A 60-foot by 30-foot Cana­dian flag at the foot of Ouel­lette Av­enue and River­side Drive will rise on a 15-foot flag­pole dur­ing a for­mal ded­i­ca­tion cer­e­mony on Satur­day, May 20 – Wind­sor’s 125th birth­day. Here is the story about the man who came up with the

Windsor Star - - CELEBRATING WINDSOR’S 125TH& CANADA’S 150TH - PETER HRASTOVEC SPE­CIAL TO THE WIND­SOR STAR Peter Hrastovec chairs the Great Cana­dian Flag Project and is a cit­i­zen of Wind­sor, On­tario.

To para­phrase the long-stand­ing joke, ‘How many peo­ple does it take to raise a Cana­dian flag?’ the an­swer is: More than you could imag­ine. And if you were to count them all, you would most likely leave some­one out. The Great Cana­dian Flag Project (GCFP) is more than a fiveyear jour­ney by a hand­ful of proud Cana­di­ans, all who de­sired to see a sub­stan­tial flag rise over Dieppe Park near the cor­ner of Ouel­lette and River­side Drive. It took the ef­forts of the City of Wind­sor ad­min­is­tra­tion, its elected of­fi­cials, some ded­i­cated con­trac­tors and jour­ney­men, a team of en­gi­neers, a slew of vol­un­teers, some gen­er­ous donors, the back­ing of the Depart­ment of Canada Her­itage Canada 150 Fund, the sup­port of the Wind­sor-Es­sex Com­mu­nity Foun­da­tion -- and the in­spi­ra­tion of one hope­ful dreamer, an un­sung leg­end in the an­nals of lo­cal his­tory. Thomas G.M. McDade loved the Cana­dian flag. As a young man, he at­tended Par­lia­ment Hill on Feb. 15, 1965 and wit­nessed the rais­ing of the very first Red Maple Leaf flag up above the Peace Tower. The mem­ory re­mained etched in his heart. A life­long res­i­dent of Montreal, McDade was happy in his home­town un­til the prov­ince sent his world in a spin with re­stric­tive lan­guage laws mak­ing French the pre­dom­i­nant lan­guage of com­merce. It cost the Englishs­peak­ing McDade his job.

In 1979, he up­rooted his fam­ily from the com­fort of the life they knew and moved to Wind­sor.

McDade quickly em­braced his new home and the beauty and po­ten­tial of the riverfront that he ad­mired. He en­vi­sioned the need for a large Cana­dian flag on a 100foot flag­pole.

In 1980, he em­barked on his one-man cru­sade to bring life to his idea. Re­gret­tably, he en­coun­tered ob­jec­tions, a lack of fi­nan­cial sup­port and the ab­sence of po­lit­i­cal will.

The dream dis­si­pated. Ten years later, Thomas G.M. McDade passed away.

By the time the Great Cana­dian Flag Project took root, there had been a lot of peo­ple who had been toss­ing around the idea of a large flag on the riverfront. Thomas McDade’s pas­sion was largely for­got­ten un­til the cur­rent team — Ann Ar­quette, Mary Baruth, Dave Woodall, Lisa Kolody and my­self —be­gan to piece to­gether sto­ries they had heard about McDade.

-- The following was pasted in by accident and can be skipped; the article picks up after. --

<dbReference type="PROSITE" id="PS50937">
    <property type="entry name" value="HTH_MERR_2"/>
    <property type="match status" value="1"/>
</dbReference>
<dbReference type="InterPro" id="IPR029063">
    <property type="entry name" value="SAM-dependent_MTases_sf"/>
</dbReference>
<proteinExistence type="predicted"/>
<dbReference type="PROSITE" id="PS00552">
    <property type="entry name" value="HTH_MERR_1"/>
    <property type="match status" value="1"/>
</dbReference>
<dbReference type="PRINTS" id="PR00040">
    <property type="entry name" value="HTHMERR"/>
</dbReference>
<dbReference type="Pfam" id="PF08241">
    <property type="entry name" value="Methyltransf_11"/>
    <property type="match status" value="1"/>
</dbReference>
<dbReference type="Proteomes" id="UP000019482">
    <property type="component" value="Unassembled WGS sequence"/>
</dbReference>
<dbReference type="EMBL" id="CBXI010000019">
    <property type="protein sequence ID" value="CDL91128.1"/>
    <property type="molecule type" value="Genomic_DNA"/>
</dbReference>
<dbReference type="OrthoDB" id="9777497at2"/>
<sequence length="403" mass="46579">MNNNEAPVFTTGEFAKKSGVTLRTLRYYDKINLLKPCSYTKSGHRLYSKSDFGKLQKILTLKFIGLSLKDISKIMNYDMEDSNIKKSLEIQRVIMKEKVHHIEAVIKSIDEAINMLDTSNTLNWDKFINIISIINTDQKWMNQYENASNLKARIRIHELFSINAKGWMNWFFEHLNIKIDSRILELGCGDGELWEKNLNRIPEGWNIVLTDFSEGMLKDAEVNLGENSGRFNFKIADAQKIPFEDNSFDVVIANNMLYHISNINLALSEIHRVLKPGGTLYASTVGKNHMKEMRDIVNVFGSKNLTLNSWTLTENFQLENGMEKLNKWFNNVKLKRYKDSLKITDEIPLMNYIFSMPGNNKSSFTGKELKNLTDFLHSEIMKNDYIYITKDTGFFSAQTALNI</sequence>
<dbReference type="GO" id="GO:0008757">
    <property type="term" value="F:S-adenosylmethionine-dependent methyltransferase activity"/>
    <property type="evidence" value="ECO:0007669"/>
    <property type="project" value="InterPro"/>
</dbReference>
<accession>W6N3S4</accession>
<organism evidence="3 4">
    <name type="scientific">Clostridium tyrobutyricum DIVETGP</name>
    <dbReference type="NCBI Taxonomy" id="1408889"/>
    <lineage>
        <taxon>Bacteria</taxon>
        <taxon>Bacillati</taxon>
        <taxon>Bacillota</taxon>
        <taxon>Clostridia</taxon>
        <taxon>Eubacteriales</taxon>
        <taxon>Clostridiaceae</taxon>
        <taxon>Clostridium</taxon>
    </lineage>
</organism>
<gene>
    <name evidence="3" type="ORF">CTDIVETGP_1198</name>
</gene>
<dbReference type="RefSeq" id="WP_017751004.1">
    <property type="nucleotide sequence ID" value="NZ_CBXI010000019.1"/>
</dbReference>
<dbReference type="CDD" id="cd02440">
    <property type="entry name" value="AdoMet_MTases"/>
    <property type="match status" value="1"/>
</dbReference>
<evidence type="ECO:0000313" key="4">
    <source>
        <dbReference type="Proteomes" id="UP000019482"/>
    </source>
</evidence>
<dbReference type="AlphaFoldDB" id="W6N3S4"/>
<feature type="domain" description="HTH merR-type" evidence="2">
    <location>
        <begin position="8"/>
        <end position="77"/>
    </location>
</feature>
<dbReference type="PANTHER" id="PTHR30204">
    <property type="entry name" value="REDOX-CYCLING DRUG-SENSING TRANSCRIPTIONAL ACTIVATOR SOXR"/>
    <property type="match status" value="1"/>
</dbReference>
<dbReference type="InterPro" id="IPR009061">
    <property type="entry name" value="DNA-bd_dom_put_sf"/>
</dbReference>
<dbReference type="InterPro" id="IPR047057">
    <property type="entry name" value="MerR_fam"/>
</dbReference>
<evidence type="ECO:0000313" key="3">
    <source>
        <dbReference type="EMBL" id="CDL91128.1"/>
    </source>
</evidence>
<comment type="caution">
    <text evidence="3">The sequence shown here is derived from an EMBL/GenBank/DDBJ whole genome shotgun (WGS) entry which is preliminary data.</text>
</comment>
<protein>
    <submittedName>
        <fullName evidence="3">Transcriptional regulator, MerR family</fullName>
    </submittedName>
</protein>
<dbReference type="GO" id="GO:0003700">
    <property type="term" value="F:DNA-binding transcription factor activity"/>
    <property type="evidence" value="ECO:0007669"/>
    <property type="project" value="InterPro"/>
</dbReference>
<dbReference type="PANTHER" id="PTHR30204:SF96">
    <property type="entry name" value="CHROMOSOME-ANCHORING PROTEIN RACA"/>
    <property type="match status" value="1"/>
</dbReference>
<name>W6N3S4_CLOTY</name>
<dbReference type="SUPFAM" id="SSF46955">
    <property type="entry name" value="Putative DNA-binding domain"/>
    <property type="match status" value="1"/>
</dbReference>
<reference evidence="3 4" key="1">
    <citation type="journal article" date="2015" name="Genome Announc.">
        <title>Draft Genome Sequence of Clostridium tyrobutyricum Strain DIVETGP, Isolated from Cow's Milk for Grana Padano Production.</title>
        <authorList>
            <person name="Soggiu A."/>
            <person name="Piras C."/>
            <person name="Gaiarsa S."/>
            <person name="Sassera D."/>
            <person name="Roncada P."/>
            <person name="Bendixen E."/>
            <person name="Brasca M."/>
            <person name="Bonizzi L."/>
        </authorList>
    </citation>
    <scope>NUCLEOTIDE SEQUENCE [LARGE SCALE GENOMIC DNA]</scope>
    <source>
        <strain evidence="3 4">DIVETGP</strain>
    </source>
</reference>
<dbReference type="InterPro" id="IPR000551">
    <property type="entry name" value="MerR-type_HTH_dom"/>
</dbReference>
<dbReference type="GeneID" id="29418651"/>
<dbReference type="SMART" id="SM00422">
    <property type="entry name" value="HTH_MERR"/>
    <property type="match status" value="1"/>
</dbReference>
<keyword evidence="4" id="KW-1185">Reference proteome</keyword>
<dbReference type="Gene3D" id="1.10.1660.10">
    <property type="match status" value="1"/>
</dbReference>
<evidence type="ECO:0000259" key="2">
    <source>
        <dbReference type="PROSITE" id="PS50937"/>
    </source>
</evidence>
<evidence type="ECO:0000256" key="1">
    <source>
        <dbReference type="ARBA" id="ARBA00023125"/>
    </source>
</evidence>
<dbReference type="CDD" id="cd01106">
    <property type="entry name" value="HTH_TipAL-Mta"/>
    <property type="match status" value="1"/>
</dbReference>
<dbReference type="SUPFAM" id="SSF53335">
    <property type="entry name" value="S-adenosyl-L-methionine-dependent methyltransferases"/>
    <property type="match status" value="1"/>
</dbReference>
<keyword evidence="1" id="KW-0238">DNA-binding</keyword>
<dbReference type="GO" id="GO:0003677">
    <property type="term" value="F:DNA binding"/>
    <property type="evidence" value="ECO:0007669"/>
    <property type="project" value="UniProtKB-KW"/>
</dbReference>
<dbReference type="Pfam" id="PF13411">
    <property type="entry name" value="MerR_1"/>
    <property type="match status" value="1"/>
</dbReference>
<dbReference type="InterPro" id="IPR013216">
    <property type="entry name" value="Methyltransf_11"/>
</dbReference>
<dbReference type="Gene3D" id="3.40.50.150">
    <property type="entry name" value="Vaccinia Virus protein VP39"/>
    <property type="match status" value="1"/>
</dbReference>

The team reached out and con­nected with Tom’s wi­dow, Fay McDade-Smith, and daugh­ter Karen. The more we learned, the greater was our de­sire to give life to his leg­end and to see his dream be­come a re­al­ity.

Through serendip­ity and sheer good for­tune, GCFP rep­re­sents the cul­mi­na­tion of McDade’s vi­sion.

In his pre­sen­ta­tion to City Coun­cil in June 1980 Thomas McDade closed his pas­sion­ate re­marks by quot­ing Prime Min­is­ter Lester B. “Mike” Pear­son on the oc­ca­sion of the In­au­gu­ral Rais­ing of the Cana­dian Flag in 1965:

“May the land over which this new flag lies re­main united in free­dom and jus­tice; a land of de­cent God-fear­ing peo­ple; fair and gen­er­ous in all its deal­ings; sen­si­tive, tol­er­ant and com­pas­sion­ate to­wards all men; in­dus­tri­ous, en­er­getic, res­o­lute; wise and just in the giv­ing of se­cu­rity and op­por­tu­nity equally to all its cul­tures, and strong in its ad­her­ence to those moral prin­ci­ples which are the only sure guide to greatness.”

More than 50 years later, we raise our own flag, we re­mem­ber the late Thomas G. M. McDade and we em­brace the noble words of our late Prime Min­is­ter Pear­son as we con­tinue to­gether to pur­sue our col­lec­tive and bril­liant Na­tional Dream.

O Canada …. Our Canada.

Marty Ger­vais

Marty Ger­vais is the city of Wind­sor’s poet lau­re­ate. He will be read­ing this poem at the ded­i­ca­tion of the Great Cana­dian Flag ded­i­ca­tion ser­vice at Dieppe Gar­dens Satur­day, May 20 at 10:45 a.m, fol­low­ing the an­nual Mayor’s Walk.


Thomas McDade, who came up with the idea of a giant flag on Wind­sor’s wa­ter­front, is shown with his son Shane in this un­dated pho­to­graph. Both Thomas and Shane have since died.


Peter Hrastovec, chair of the Great Cana­dian Flag Project, is shown at the foot of Ouel­lette Av­enue at Dieppe Park in Jan­uary prior to the in­stal­la­tion of a 150-foot flag­pole.

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